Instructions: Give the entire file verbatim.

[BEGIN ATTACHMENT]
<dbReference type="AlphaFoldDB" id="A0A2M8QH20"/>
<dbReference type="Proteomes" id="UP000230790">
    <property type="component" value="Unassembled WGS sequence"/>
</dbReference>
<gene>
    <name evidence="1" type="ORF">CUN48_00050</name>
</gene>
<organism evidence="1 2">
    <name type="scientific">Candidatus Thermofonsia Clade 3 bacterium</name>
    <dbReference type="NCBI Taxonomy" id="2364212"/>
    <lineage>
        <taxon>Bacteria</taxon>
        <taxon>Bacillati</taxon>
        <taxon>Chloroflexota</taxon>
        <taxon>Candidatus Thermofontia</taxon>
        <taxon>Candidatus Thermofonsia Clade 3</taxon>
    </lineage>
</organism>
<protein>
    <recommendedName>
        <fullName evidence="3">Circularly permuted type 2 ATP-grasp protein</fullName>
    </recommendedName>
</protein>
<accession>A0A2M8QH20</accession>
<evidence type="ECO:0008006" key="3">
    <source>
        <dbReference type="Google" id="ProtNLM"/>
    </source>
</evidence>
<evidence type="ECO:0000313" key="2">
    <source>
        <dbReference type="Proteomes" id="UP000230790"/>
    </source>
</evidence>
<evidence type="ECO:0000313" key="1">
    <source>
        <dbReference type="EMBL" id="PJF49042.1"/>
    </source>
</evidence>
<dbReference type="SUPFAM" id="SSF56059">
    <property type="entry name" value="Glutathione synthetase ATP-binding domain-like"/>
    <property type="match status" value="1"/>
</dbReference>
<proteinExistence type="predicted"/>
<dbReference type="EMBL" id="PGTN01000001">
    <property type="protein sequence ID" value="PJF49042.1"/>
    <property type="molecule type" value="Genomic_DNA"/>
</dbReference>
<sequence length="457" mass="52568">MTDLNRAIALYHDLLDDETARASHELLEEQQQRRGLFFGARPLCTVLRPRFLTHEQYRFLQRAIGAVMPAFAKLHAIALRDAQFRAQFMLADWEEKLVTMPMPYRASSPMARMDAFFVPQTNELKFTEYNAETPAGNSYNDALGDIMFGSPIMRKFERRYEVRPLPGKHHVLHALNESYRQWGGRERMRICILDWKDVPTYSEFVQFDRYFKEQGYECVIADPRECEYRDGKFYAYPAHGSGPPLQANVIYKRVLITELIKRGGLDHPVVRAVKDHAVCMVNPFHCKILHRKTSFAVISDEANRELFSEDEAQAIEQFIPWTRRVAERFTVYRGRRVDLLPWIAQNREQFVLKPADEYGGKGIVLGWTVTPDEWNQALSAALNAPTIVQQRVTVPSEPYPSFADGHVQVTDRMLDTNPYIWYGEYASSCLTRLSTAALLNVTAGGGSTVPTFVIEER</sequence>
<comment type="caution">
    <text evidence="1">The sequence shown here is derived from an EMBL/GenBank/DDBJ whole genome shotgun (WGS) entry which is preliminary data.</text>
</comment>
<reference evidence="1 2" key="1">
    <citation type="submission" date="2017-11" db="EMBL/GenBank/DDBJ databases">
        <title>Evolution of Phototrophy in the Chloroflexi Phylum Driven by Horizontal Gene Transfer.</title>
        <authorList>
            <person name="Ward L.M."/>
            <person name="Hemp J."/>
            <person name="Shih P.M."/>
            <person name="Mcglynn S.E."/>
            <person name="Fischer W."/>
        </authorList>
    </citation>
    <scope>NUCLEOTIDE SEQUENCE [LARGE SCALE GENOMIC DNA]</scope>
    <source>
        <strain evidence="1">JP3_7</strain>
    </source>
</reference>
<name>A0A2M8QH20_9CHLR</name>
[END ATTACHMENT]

<dbReference type="AlphaFoldDB" id="A0A2M8QH20"/>
<dbReference type="Proteomes" id="UP000230790">
    <property type="component" value="Unassembled WGS sequence"/>
</dbReference>
<gene>
    <name evidence="1" type="ORF">CUN48_00050</name>
</gene>
<organism evidence="1 2">
    <name type="scientific">Candidatus Thermofonsia Clade 3 bacterium</name>
    <dbReference type="NCBI Taxonomy" id="2364212"/>
    <lineage>
        <taxon>Bacteria</taxon>
        <taxon>Bacillati</taxon>
        <taxon>Chloroflexota</taxon>
        <taxon>Candidatus Thermofontia</taxon>
        <taxon>Candidatus Thermofonsia Clade 3</taxon>
    </lineage>
</organism>
<protein>
    <recommendedName>
        <fullName evidence="3">Circularly permuted type 2 ATP-grasp protein</fullName>
    </recommendedName>
</protein>
<accession>A0A2M8QH20</accession>
<evidence type="ECO:0008006" key="3">
    <source>
        <dbReference type="Google" id="ProtNLM"/>
    </source>
</evidence>
<evidence type="ECO:0000313" key="2">
    <source>
        <dbReference type="Proteomes" id="UP000230790"/>
    </source>
</evidence>
<evidence type="ECO:0000313" key="1">
    <source>
        <dbReference type="EMBL" id="PJF49042.1"/>
    </source>
</evidence>
<dbReference type="SUPFAM" id="SSF56059">
    <property type="entry name" value="Glutathione synthetase ATP-binding domain-like"/>
    <property type="match status" value="1"/>
</dbReference>
<proteinExistence type="predicted"/>
<dbReference type="EMBL" id="PGTN01000001">
    <property type="protein sequence ID" value="PJF49042.1"/>
    <property type="molecule type" value="Genomic_DNA"/>
</dbReference>
<sequence length="457" mass="52568">MTDLNRAIALYHDLLDDETARASHELLEEQQQRRGLFFGARPLCTVLRPRFLTHEQYRFLQRAIGAVMPAFAKLHAIALRDAQFRAQFMLADWEEKLVTMPMPYRASSPMARMDAFFVPQTNELKFTEYNAETPAGNSYNDALGDIMFGSPIMRKFERRYEVRPLPGKHHVLHALNESYRQWGGRERMRICILDWKDVPTYSEFVQFDRYFKEQGYECVIADPRECEYRDGKFYAYPAHGSGPPLQANVIYKRVLITELIKRGGLDHPVVRAVKDHAVCMVNPFHCKILHRKTSFAVISDEANRELFSEDEAQAIEQFIPWTRRVAERFTVYRGRRVDLLPWIAQNREQFVLKPADEYGGKGIVLGWTVTPDEWNQALSAALNAPTIVQQRVTVPSEPYPSFADGHVQVTDRMLDTNPYIWYGEYASSCLTRLSTAALLNVTAGGGSTVPTFVIEER</sequence>
<comment type="caution">
    <text evidence="1">The sequence shown here is derived from an EMBL/GenBank/DDBJ whole genome shotgun (WGS) entry which is preliminary data.</text>
</comment>
<reference evidence="1 2" key="1">
    <citation type="submission" date="2017-11" db="EMBL/GenBank/DDBJ databases">
        <title>Evolution of Phototrophy in the Chloroflexi Phylum Driven by Horizontal Gene Transfer.</title>
        <authorList>
            <person name="Ward L.M."/>
            <person name="Hemp J."/>
            <person name="Shih P.M."/>
            <person name="Mcglynn S.E."/>
            <person name="Fischer W."/>
        </authorList>
    </citation>
    <scope>NUCLEOTIDE SEQUENCE [LARGE SCALE GENOMIC DNA]</scope>
    <source>
        <strain evidence="1">JP3_7</strain>
    </source>
</reference>
<name>A0A2M8QH20_9CHLR</name>